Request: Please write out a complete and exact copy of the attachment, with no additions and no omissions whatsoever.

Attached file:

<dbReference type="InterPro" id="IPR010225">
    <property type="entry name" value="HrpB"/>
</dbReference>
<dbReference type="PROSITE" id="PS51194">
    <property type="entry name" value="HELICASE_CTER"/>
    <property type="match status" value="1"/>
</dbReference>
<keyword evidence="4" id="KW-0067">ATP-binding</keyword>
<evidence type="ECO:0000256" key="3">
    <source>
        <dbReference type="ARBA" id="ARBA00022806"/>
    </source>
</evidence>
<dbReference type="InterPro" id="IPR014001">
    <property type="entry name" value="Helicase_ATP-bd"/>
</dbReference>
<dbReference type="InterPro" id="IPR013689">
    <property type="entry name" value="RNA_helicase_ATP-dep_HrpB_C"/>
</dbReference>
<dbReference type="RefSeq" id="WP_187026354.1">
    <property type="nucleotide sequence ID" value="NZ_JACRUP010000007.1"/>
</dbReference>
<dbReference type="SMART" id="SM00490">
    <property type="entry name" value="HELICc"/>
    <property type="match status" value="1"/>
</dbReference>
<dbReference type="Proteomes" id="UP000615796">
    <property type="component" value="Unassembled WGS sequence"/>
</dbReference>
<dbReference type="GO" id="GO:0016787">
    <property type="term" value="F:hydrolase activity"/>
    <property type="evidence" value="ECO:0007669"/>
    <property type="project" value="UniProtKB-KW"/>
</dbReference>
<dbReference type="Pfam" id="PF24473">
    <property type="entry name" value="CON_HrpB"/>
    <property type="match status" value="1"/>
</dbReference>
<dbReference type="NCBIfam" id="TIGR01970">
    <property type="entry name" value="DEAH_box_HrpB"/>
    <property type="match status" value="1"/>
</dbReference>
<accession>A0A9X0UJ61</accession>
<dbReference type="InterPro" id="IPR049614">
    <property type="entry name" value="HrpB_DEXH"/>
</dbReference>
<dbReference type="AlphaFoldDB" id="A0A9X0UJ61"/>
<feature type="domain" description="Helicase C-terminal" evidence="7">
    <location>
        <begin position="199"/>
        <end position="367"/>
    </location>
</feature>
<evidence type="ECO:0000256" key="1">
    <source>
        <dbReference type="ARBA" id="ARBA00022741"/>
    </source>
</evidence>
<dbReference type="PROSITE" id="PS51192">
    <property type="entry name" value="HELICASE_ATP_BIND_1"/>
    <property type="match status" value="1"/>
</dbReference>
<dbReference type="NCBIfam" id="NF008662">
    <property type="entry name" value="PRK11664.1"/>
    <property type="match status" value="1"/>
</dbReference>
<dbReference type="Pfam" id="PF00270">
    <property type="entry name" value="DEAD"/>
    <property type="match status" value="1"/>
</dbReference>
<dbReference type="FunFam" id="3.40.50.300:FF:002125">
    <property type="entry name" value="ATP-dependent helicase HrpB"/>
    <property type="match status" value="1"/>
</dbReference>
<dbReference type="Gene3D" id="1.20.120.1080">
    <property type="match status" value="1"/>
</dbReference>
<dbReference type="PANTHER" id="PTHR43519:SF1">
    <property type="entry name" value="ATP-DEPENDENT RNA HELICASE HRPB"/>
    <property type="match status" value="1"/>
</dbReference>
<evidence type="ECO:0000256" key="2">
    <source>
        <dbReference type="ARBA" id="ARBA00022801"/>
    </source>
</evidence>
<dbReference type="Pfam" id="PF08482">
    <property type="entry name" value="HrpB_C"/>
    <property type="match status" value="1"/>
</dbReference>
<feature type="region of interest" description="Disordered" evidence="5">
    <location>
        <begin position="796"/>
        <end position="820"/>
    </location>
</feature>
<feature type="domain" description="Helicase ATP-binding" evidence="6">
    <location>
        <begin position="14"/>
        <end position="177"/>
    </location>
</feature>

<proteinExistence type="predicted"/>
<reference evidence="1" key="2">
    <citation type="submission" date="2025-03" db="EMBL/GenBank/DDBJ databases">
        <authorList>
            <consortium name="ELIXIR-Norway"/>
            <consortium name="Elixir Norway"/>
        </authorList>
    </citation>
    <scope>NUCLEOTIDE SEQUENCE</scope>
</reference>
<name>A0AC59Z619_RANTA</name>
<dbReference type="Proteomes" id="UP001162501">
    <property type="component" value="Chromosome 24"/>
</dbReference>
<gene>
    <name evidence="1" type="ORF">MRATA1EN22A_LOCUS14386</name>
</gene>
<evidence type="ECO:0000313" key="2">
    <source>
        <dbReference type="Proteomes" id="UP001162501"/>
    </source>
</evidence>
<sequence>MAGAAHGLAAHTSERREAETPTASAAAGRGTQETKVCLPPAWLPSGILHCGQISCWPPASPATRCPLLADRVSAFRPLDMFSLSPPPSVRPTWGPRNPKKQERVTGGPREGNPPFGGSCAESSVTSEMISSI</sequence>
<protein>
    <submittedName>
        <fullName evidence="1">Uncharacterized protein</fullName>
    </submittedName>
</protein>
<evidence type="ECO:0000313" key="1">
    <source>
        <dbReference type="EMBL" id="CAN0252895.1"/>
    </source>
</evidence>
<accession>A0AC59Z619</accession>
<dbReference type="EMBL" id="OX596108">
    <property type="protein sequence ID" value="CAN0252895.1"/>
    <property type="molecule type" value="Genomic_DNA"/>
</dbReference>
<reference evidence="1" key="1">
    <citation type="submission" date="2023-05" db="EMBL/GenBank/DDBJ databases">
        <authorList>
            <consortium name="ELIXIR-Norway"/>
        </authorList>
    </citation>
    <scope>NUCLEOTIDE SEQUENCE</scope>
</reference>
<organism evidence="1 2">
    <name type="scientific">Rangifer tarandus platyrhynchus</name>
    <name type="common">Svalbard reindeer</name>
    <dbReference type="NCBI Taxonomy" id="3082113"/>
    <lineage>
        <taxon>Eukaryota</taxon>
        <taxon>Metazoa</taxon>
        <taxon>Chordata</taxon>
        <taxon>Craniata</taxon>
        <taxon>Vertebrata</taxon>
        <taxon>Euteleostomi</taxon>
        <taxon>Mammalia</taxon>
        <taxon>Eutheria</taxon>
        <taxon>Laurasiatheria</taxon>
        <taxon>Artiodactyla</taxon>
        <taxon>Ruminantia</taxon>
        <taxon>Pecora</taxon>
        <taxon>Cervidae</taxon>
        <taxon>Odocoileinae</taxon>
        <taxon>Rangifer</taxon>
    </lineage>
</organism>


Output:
<dbReference type="InterPro" id="IPR010225">
    <property type="entry name" value="HrpB"/>
</dbReference>
<dbReference type="PROSITE" id="PS51194">
    <property type="entry name" value="HELICASE_CTER"/>
    <property type="match status" value="1"/>
</dbReference>
<keyword evidence="4" id="KW-0067">ATP-binding</keyword>
<evidence type="ECO:0000256" key="3">
    <source>
        <dbReference type="ARBA" id="ARBA00022806"/>
    </source>
</evidence>
<dbReference type="InterPro" id="IPR014001">
    <property type="entry name" value="Helicase_ATP-bd"/>
</dbReference>
<dbReference type="InterPro" id="IPR013689">
    <property type="entry name" value="RNA_helicase_ATP-dep_HrpB_C"/>
</dbReference>
<dbReference type="RefSeq" id="WP_187026354.1">
    <property type="nucleotide sequence ID" value="NZ_JACRUP010000007.1"/>
</dbReference>
<dbReference type="SMART" id="SM00490">
    <property type="entry name" value="HELICc"/>
    <property type="match status" value="1"/>
</dbReference>
<dbReference type="Proteomes" id="UP000615796">
    <property type="component" value="Unassembled WGS sequence"/>
</dbReference>
<dbReference type="GO" id="GO:0016787">
    <property type="term" value="F:hydrolase activity"/>
    <property type="evidence" value="ECO:0007669"/>
    <property type="project" value="UniProtKB-KW"/>
</dbReference>
<dbReference type="Pfam" id="PF24473">
    <property type="entry name" value="CON_HrpB"/>
    <property type="match status" value="1"/>
</dbReference>
<dbReference type="NCBIfam" id="TIGR01970">
    <property type="entry name" value="DEAH_box_HrpB"/>
    <property type="match status" value="1"/>
</dbReference>
<accession>A0A9X0UJ61</accession>
<dbReference type="InterPro" id="IPR049614">
    <property type="entry name" value="HrpB_DEXH"/>
</dbReference>
<dbReference type="AlphaFoldDB" id="A0A9X0UJ61"/>
<feature type="domain" description="Helicase C-terminal" evidence="7">
    <location>
        <begin position="199"/>
        <end position="367"/>
    </location>
</feature>
<evidence type="ECO:0000256" key="1">
    <source>
        <dbReference type="ARBA" id="ARBA00022741"/>
    </source>
</evidence>
<dbReference type="PROSITE" id="PS51192">
    <property type="entry name" value="HELICASE_ATP_BIND_1"/>
    <property type="match status" value="1"/>
</dbReference>
<dbReference type="NCBIfam" id="NF008662">
    <property type="entry name" value="PRK11664.1"/>
    <property type="match status" value="1"/>
</dbReference>
<dbReference type="Pfam" id="PF00270">
    <property type="entry name" value="DEAD"/>
    <property type="match status" value="1"/>
</dbReference>
<dbReference type="FunFam" id="3.40.50.300:FF:002125">
    <property type="entry name" value="ATP-dependent helicase HrpB"/>
    <property type="match status" value="1"/>
</dbReference>
<dbReference type="Gene3D" id="1.20.120.1080">
    <property type="match status" value="1"/>
</dbReference>
<dbReference type="PANTHER" id="PTHR43519:SF1">
    <property type="entry name" value="ATP-DEPENDENT RNA HELICASE HRPB"/>
    <property type="match status" value="1"/>
</dbReference>
<evidence type="ECO:0000256" key="2">
    <source>
        <dbReference type="ARBA" id="ARBA00022801"/>
    </source>
</evidence>
<dbReference type="Pfam" id="PF08482">
    <property type="entry name" value="HrpB_C"/>
    <property type="match status" value="1"/>
</dbReference>
<feature type="region of interest" description="Disordered" evidence="5">
    <location>
        <begin position="796"/>
        <end position="820"/>
    </location>
</feature>
<feature type="domain" description="Helicase ATP-binding" evidence="6">
    <location>
        <begin position="14"/>
        <end position="177"/>
    </location>
</feature>

<proteinExistence type="predicted"/>
<reference evidence="1" key="2">
    <citation type="submission" date="2025-03" db="EMBL/GenBank/DDBJ databases">
        <authorList>
            <consortium name="ELIXIR-Norway"/>
            <consortium name="Elixir Norway"/>
        </authorList>
    </citation>
    <scope>NUCLEOTIDE SEQUENCE</scope>
</reference>
<name>A0AC59Z619_RANTA</name>
<dbReference type="Proteomes" id="UP001162501">
    <property type="component" value="Chromosome 24"/>
</dbReference>
<gene>
    <name evidence="1" type="ORF">MRATA1EN22A_LOCUS14386</name>
</gene>
<evidence type="ECO:0000313" key="2">
    <source>
        <dbReference type="Proteomes" id="UP001162501"/>
    </source>
</evidence>
<sequence>MAGAAHGLAAHTSERREAETPTASAAAGRGTQETKVCLPPAWLPSGILHCGQISCWPPASPATRCPLLADRVSAFRPLDMFSLSPPPSVRPTWGPRNPKKQERVTGGPREGNPPFGGSCAESSVTSEMISSI</sequence>
<protein>
    <submittedName>
        <fullName evidence="1">Uncharacterized protein</fullName>
    </submittedName>
</protein>
<evidence type="ECO:0000313" key="1">
    <source>
        <dbReference type="EMBL" id="CAN0252895.1"/>
    </source>
</evidence>
<accession>A0AC59Z619</accession>
<dbReference type="EMBL" id="OX596108">
    <property type="protein sequence ID" value="CAN0252895.1"/>
    <property type="molecule type" value="Genomic_DNA"/>
</dbReference>
<reference evidence="1" key="1">
    <citation type="submission" date="2023-05" db="EMBL/GenBank/DDBJ databases">
        <authorList>
            <consortium name="ELIXIR-Norway"/>
        </authorList>
    </citation>
    <scope>NUCLEOTIDE SEQUENCE</scope>
</reference>
<organism evidence="1 2">
    <name type="scientific">Rangifer tarandus platyrhynchus</name>
    <name type="common">Svalbard reindeer</name>
    <dbReference type="NCBI Taxonomy" id="3082113"/>
    <lineage>
        <taxon>Eukaryota</taxon>
        <taxon>Metazoa</taxon>
        <taxon>Chordata</taxon>
        <taxon>Craniata</taxon>
        <taxon>Vertebrata</taxon>
        <taxon>Euteleostomi</taxon>
        <taxon>Mammalia</taxon>
        <taxon>Eutheria</taxon>
        <taxon>Laurasiatheria</taxon>
        <taxon>Artiodactyla</taxon>
        <taxon>Ruminantia</taxon>
        <taxon>Pecora</taxon>
        <taxon>Cervidae</taxon>
        <taxon>Odocoileinae</taxon>
        <taxon>Rangifer</taxon>
    </lineage>
</organism>